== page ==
- Hahnbee Choi, Cert. CN
Benefits of Whole Prey
Updated: Jun 8, 2022
Whole prey tends to be less popular in the raw feeding world as it is usually harder to source and is not for the faint of heart. But whole prey is an excellent addition to a fresh food diet as it adds variety, fiber, enrichment, and more.
What is Whole Prey?
Whole prey is the whole prey or the whole intact animal. Intact means what the animal would look like if it were freshly killed. The animal fed includes the skin, fur/feathers, head, feet, intestines, etc.
Whole prey does not mean feeding a live animal to your pet. It is feeding an already deceased animal. Live feeding is NOT whole prey feeding. Animals that are used as whole prey should be humanely killed before feeding.
When whole prey is fed, it can be thought of as "complete" as long as it is not making up the majority of the diet. While whole prey is not entirely "complete," feeding it once a week is an appropriate amount without missing essential nutrients. Whole prey includes the skin, fur, blood, organs, and more in one neatly wrapped animal bento body box. Whole prey will vary in nutrients depending on the animal, environment, diet, and fat. Due to the nutrients varying, rotating with a complete diet is essential as the nutrients not found in whole prey can be balanced over time.
Organs & Glands
Whole prey provides a higher array of organs and, therefore higher concentration of nutrients. This includes organs such as the brain, eyes, liver, kidneys, pancreas, ovaries or testicles, spleen, and thymus. This does not mean that feeding only two organs is inadequate but highlights the variety that whole prey gives.
Whole prey is a great source of insoluble fiber due to the fur and feathers. Insoluble fiber is not enzymatically digested, does not dissolve in water, and ferments in the colon making it useful for bulking up the stool.
Whole prey encourages species-typical behaviors such as increased time and energy eating. The "feel-good" hormones oxytocin & serotonin are released when dogs chew, chomp, and tear. And the motion of tearing and ripping flesh also helps floss your dog's pearly whites. Dogs will often "play" with the whole prey sometimes, which provides great mental stimulation. Whole prey is a great sensory enrichment tool just by itself.
Introducing Whole Prey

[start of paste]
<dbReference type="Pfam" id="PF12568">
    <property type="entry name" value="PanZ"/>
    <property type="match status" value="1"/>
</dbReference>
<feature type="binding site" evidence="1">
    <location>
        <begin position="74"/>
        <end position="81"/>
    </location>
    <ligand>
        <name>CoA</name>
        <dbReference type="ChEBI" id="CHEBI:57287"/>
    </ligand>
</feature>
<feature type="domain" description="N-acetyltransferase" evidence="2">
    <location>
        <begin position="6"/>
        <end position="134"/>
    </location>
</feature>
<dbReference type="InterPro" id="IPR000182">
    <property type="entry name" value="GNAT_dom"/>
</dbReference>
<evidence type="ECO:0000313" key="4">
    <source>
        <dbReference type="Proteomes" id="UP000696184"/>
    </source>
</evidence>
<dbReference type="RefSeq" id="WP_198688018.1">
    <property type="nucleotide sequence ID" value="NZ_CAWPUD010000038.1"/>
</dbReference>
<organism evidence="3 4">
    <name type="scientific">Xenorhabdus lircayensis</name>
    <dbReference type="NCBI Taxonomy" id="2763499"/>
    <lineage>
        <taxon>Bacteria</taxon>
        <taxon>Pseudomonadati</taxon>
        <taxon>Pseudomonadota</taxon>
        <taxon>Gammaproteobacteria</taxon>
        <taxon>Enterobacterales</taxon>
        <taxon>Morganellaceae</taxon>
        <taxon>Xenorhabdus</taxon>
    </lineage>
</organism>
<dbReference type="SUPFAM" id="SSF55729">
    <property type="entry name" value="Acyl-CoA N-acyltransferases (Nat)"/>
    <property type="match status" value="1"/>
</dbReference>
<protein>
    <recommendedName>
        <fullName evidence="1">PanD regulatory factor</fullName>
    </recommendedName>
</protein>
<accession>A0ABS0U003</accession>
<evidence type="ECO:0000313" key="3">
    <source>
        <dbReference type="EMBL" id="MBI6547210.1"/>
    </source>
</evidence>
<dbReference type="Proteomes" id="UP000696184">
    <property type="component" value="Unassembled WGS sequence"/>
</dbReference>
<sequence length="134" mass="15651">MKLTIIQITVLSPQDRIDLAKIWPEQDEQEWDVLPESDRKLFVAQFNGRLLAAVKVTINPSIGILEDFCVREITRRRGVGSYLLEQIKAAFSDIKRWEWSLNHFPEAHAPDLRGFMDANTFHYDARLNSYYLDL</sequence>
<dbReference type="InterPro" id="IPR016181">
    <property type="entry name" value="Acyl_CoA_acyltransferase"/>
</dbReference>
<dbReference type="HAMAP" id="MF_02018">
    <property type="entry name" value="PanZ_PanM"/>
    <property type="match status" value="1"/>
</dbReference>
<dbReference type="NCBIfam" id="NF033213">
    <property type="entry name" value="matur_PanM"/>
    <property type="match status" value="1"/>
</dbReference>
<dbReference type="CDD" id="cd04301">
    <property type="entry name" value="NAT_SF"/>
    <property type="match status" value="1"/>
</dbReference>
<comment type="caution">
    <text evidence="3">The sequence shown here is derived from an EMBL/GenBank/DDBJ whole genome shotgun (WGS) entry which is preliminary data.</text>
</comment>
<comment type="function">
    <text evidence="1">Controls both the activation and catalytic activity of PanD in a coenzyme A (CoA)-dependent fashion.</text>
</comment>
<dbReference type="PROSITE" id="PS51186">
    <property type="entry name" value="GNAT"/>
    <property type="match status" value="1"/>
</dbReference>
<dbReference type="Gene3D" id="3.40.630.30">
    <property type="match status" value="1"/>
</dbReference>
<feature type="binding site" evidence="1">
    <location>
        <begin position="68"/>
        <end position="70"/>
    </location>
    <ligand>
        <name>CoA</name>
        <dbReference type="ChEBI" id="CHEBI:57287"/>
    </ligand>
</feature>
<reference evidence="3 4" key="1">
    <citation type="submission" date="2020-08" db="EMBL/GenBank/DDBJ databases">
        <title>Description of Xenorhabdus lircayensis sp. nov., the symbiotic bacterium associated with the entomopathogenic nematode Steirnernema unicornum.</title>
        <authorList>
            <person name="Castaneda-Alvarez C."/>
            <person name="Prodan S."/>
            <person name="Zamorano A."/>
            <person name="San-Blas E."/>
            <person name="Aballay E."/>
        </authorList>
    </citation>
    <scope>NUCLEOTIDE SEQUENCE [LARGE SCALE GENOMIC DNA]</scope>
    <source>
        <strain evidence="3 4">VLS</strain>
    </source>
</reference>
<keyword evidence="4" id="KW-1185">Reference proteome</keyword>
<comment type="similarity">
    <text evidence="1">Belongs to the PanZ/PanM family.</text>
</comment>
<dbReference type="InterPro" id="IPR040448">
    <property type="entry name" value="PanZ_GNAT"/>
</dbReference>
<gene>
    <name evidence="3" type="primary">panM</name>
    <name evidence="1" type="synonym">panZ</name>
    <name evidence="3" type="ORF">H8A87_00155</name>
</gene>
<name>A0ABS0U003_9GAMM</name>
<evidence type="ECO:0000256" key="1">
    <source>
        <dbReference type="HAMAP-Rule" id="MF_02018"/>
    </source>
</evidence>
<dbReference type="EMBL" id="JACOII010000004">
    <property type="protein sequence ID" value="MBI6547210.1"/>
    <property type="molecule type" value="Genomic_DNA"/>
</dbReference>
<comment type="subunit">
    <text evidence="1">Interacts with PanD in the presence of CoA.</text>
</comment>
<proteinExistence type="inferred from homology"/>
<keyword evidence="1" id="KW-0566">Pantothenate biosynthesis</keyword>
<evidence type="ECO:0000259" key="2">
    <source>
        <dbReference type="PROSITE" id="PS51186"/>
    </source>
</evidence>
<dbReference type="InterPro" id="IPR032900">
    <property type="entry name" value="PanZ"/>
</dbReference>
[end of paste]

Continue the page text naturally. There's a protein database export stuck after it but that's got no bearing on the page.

When first introducing whole raw prey, most dogs are resistant to their food's new texture as they're not used to eating fluffy meals. Click here for a whole prey troubleshooting guide to help you and your dog successfully tackle whole prey meals.
Local Showers. Reach out to local rabbit showers as they will usually be more than happy to sell (or give) their deceased rabbits to you.
Freeze-Dried & Dehydrated. Purchase freeze-dried or dehydrated whole prey from places such as Wildly Blended or Si's Pet Pantry.
Hobby Farmers. If you have friends with their own chicken or quail that raise their own animals, you can often get animals that have passed to feed as whole prey.
Raw Feeding Suppliers. Online suppliers such as Raw Feeding Miami offer a variety of whole prey along with other raw feeding parts.
Respecting The Animal
Whole prey takes a high tolerance for gruesomeness, but it also takes high respect for the animal fed. Acknowledging that the animal allows our carnivores to eat a truly ancestral and biologically appropriate meal is just one of many practices that can give gratitude to the animal feed. Enforcing a zero-waste policy is important since the whole animal is a perfect meal; therefore, none of it should be wasted. Also, making sure to source humanely dispatched animals is another way to be as humane and respectful as possible.
How Much To Feed
If the whole prey is smaller, such as a day-old chick, it will not be enough sustenance to make up an entire meal. The smaller prey option can be fed alongside a smaller portion of their raw food. If providing a larger prey, feed by weight. For example, if the dog ate 8oz, feed an 8oz prey. As it is being fed so infrequently, this minor miscalculation
Freshly caught wild game, must be frozen at -0.4°F (-18°C) or colder for a minimum of 3 weeks or more to ensure that any parasites or worms in the animal are properly killed to make fit for feeding. In addition, remove the animal's intestinal tracts as this is where the parasites and worms will reside. Be aware of safe feeding practices for wild game and avoid rodents or other animals that may have consumed poison.
Skinning & Gutting
If you choose to skin & gut your whole prey, here is a video on how to skin & gut whole prey.
It's vital to understand that a pet owner who chooses to feed whole prey is not doing it for their enjoyment but to allow their pets to eat in an ancestral fashion. While whole prey is not required in a raw diet, it is a great addition.